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Rather than think outside the box and look how otherenvironments might tackle the intricacies of financial literacy,maybe it's time to think inside the box. Observe the behavioralpatterns that inspire the employees. It doesn't have to bework-related (but it might be). Consider ways to lasso thatenthusiasm to bring it into the retirement saving discussion.

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What if, instead of bringing everyone into the same room, youbring them into the same time. That means, at the appointed hour,everyone logs into the same app – the same game. This game requiressocial interaction. They may be physically isolated, but they're invirtual crowd.

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But this game has a purpose. A subtle purpose. It's a sly wispof a thought, not a blunt hammer of procedure.

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Still, as indirect as it might be, it gets the idea across. Andthat's what counts.

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Remember playing Monopoly? What do you think it taught you? Howto manage real estate? How to run a business? How to trade in acompetitive environment?Sure, those are all outside the boxpossibilities.

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Chances are, however, you never suspected the inside-the-boxlesson you really learned: You learned to love money. Andhow to add and subtract.

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For the bulk of those playing the game as youngsters, both ofthese lessons had much broader applicability than any of thoseoutside-the-box concepts.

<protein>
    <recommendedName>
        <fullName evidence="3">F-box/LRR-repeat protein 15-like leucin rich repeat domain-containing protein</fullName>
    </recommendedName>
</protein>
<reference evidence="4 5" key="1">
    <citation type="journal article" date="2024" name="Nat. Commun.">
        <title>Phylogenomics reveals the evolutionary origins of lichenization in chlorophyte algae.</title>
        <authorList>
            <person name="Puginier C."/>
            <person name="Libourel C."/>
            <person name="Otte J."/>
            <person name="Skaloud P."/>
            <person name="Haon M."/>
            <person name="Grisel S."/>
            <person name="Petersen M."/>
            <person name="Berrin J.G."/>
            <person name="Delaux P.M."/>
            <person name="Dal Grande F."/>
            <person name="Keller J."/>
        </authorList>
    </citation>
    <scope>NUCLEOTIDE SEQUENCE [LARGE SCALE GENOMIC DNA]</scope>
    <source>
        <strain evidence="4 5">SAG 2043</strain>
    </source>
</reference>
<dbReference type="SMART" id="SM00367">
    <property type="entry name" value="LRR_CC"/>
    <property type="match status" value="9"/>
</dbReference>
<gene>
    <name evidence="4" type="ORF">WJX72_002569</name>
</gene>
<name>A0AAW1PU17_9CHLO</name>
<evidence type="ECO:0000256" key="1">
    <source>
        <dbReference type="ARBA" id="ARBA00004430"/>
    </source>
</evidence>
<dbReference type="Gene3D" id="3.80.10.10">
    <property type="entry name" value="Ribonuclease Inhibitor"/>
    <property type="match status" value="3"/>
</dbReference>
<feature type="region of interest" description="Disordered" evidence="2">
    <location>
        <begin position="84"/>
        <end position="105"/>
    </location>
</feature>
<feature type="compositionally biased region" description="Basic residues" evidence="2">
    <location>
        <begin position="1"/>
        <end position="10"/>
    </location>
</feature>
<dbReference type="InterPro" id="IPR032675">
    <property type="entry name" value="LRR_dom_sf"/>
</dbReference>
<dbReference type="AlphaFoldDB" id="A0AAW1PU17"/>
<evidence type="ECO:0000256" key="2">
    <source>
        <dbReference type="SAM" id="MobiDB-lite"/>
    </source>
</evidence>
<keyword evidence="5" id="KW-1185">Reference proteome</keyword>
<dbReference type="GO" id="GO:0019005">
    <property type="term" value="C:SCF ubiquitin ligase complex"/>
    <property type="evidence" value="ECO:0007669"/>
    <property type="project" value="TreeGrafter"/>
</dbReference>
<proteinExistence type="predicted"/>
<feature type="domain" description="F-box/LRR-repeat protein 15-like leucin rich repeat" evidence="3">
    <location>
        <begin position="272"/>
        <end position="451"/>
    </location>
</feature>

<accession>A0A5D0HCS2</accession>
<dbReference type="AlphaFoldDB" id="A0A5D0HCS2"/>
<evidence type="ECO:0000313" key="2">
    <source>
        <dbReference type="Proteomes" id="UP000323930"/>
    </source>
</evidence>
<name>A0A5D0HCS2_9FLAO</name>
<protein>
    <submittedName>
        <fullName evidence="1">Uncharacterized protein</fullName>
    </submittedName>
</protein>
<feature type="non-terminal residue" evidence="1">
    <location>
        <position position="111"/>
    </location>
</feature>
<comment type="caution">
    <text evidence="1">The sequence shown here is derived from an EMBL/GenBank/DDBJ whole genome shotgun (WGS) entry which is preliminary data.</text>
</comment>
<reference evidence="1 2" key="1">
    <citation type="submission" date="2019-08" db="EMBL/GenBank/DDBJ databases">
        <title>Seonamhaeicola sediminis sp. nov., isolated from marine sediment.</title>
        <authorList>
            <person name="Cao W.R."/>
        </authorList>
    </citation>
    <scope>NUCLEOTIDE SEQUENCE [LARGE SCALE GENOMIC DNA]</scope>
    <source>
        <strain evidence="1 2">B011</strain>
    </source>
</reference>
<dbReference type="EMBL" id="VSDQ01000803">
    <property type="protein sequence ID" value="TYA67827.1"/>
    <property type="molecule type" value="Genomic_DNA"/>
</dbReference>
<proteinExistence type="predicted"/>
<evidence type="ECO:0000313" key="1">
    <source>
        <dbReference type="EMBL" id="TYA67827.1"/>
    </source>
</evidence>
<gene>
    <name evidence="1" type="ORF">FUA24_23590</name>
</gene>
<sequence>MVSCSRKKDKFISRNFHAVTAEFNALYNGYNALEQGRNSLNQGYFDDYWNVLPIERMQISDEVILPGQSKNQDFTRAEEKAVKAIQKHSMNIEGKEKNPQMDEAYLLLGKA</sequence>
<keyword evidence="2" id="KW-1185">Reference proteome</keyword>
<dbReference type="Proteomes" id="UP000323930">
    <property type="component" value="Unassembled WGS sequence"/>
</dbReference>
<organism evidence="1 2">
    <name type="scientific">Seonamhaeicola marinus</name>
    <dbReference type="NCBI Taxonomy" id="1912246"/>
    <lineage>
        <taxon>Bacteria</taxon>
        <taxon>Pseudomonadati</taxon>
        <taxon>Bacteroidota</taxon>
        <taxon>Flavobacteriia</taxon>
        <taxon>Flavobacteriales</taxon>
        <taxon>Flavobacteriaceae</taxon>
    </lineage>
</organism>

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Why not approach employee education meetings the same way?

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Christopher Carosa

Chris Carosa has been writing a weekly article and monthly column for BenefitsPRO online and BenefitsPRO Magazine since 2011 and is a nationally recognized award-winning writer, researcher and speaker. He’s written seven books, including From Cradle to Retire: The Child IRA; Hey! What’s My Number? – How to Increase the Odds You Will Retire in Comfort; A Pizza The Action: Everything I Ever Learned About Business I Learned By Working in a Pizza Stand at the Erie County Fair; and the widely acclaimed 401(k) Fiduciary Solutions. Carosa is also Chief Contributing Editor of the authoritative trade journal FiduciaryNews.com and publisher of the Mendon-Honeoye Falls-Lima Sentinel, a weekly community newspaper he founded in 1989. Currently serving as President of the National Society of Newspaper Columnists and with more than 1,000 articles published in various publications, he appears regularly in the national media. A “parallel” entrepreneur, he actively runs a handful of businesses, including a small boutique investment adviser, providing hands-on experience for his writing. A trained astrophysicist, he also holds an MBA and has been designated a Certified Trust and Financial Advisor. Share your thoughts and story ideas with him through Facebook (https://www.facebook.com/christophercarosa/)and Twitter (https://twitter.com/ChrisCarosa).